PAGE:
Gessner v. Gessner

Annotate this Case

487 N.W.2d 921 (1992)

In re the Marriage of Deborah A. GESSNER, Petitioner, Respondent, v. John M. GESSNER, Appellant.

No. C1-92-708.

Court of Appeals of Minnesota.

August 18, 1992.

*922 Richard D. Goff, Sonja Trom Eayrs, St. Paul, for respondent.

Louis M. Reidenberg, Jeffrey R. Arrigoni, Reidenberg & Arrigoni, Minneapolis, for appellant.

Considered and decided by HUSPENI, P.J., and CRIPPEN and NORTON, JJ.



The trial court modified a prior judgment to give permanent maintenance to respondent Deborah Gessner. Appellant John Gessner challenges the award, claiming that the parties waived any right to seek permanent maintenance and that in any case the circumstances do not warrant a permanent award. Respondent challenges the amount of the award.


The parties were married for approximately 18 years before their marital relationship was dissolved in 1984. Appellant was the primary wage earner and respondent was principally a homemaker, although respondent was employed outside of the home during the latter part of the marriage and earned nearly $23,000 in 1983. Accordingly, the judgment provided for decreasing temporary monthly spousal maintenance payments of $1400 for two years, $1200 for the next two years, $600 for the next year, and $250 for the two years through August 1991.

After the dissolution, respondent desired a career change and sought to finish her educational training. However, due to various factors, she was unable to complete her coursework. During this period she also worked at a number of jobs and eventually was hired for her present position as a vocational counselor. Respondent still seeks to obtain advanced education even though she believes it will not significantly improve her earning potential. During the same period, appellant also failed to achieve substantial earned income. However, appellant received over $50,000 annually on a nonmarital asset.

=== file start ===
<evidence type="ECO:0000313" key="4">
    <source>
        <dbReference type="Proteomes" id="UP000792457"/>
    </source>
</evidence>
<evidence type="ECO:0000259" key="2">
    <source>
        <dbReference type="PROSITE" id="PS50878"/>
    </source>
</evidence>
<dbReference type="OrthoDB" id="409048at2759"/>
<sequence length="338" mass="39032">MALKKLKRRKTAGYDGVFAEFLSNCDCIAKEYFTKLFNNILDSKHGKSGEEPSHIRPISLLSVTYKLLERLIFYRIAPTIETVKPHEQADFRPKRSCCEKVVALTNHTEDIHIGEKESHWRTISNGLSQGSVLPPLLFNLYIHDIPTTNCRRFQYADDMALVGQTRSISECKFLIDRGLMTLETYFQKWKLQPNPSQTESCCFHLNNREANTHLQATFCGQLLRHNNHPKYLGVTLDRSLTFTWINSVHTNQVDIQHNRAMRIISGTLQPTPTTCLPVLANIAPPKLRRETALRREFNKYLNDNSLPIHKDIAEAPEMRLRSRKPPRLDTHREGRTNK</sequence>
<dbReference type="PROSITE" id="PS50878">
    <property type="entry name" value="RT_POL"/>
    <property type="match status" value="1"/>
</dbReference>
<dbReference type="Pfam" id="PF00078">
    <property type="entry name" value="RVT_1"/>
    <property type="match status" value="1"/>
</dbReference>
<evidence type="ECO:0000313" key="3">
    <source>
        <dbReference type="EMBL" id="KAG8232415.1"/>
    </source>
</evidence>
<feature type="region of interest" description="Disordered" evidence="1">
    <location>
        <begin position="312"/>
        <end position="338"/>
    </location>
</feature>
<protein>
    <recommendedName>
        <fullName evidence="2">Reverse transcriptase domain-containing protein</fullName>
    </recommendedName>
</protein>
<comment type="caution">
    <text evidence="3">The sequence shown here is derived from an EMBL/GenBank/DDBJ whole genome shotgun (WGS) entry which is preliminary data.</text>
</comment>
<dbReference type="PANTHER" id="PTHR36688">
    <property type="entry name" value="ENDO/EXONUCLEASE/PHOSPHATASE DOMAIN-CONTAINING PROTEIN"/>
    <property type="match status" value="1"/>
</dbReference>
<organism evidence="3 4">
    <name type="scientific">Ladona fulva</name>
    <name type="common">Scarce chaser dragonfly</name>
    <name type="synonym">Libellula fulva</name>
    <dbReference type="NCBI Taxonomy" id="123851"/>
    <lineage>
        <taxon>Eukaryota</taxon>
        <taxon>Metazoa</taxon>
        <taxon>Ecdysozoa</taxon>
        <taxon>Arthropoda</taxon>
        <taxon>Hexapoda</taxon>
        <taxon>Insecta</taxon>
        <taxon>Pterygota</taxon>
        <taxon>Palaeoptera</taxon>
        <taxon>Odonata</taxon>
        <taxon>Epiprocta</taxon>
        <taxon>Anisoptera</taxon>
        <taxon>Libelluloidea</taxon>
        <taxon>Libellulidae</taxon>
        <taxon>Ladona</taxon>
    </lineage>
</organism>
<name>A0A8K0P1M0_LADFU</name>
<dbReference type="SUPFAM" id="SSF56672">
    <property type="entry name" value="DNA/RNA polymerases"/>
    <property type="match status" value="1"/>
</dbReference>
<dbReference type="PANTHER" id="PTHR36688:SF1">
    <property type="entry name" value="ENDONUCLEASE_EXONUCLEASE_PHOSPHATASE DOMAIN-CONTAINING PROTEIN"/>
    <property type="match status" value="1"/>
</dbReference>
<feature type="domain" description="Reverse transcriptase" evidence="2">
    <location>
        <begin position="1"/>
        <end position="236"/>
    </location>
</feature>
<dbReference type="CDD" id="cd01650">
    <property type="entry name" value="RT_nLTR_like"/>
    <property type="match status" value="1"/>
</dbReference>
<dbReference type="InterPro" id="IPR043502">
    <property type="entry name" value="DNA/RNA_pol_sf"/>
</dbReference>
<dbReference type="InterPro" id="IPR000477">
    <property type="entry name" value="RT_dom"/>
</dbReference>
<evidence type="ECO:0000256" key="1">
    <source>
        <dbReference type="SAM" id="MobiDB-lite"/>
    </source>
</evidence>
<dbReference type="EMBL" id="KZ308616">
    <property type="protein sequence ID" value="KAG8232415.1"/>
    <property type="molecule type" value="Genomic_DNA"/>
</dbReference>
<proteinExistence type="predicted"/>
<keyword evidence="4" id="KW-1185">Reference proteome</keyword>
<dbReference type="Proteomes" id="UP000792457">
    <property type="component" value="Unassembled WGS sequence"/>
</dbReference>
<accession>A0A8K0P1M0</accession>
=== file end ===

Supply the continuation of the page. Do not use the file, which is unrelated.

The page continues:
Currently, respondent earns approximately $21,000 per year from her job and receives over $8000 per year from a family *923 trust. Appellant receives nearly $60,000 per year from his nonmarital assets, but claims that he will have no job income for at least two years until he can become established in his new vocation as a psychologist.

In July 1991, respondent moved for an extension and increase of spousal maintenance or an award of permanent spousal maintenance. The trial court ordered the imposition of permanent spousal maintenance in the amount of $250, the amount last prescribed by the temporary spousal maintenance schedule contained in the judgment. The trial court found that respondent currently has reasonable monthly expenses of approximately $2100 and appellant has reasonable monthly expenses of approximately $3100-3200.


1. Did the trial court err as a matter of law in determining that the parties had not agreed to a waiver of respondent's right to seek permanent spousal maintenance in the future?

2. Did the trial court abuse its discretion in awarding permanent spousal maintenance of $250 per month?

ANALYSIS 1. Waiver of Jurisdiction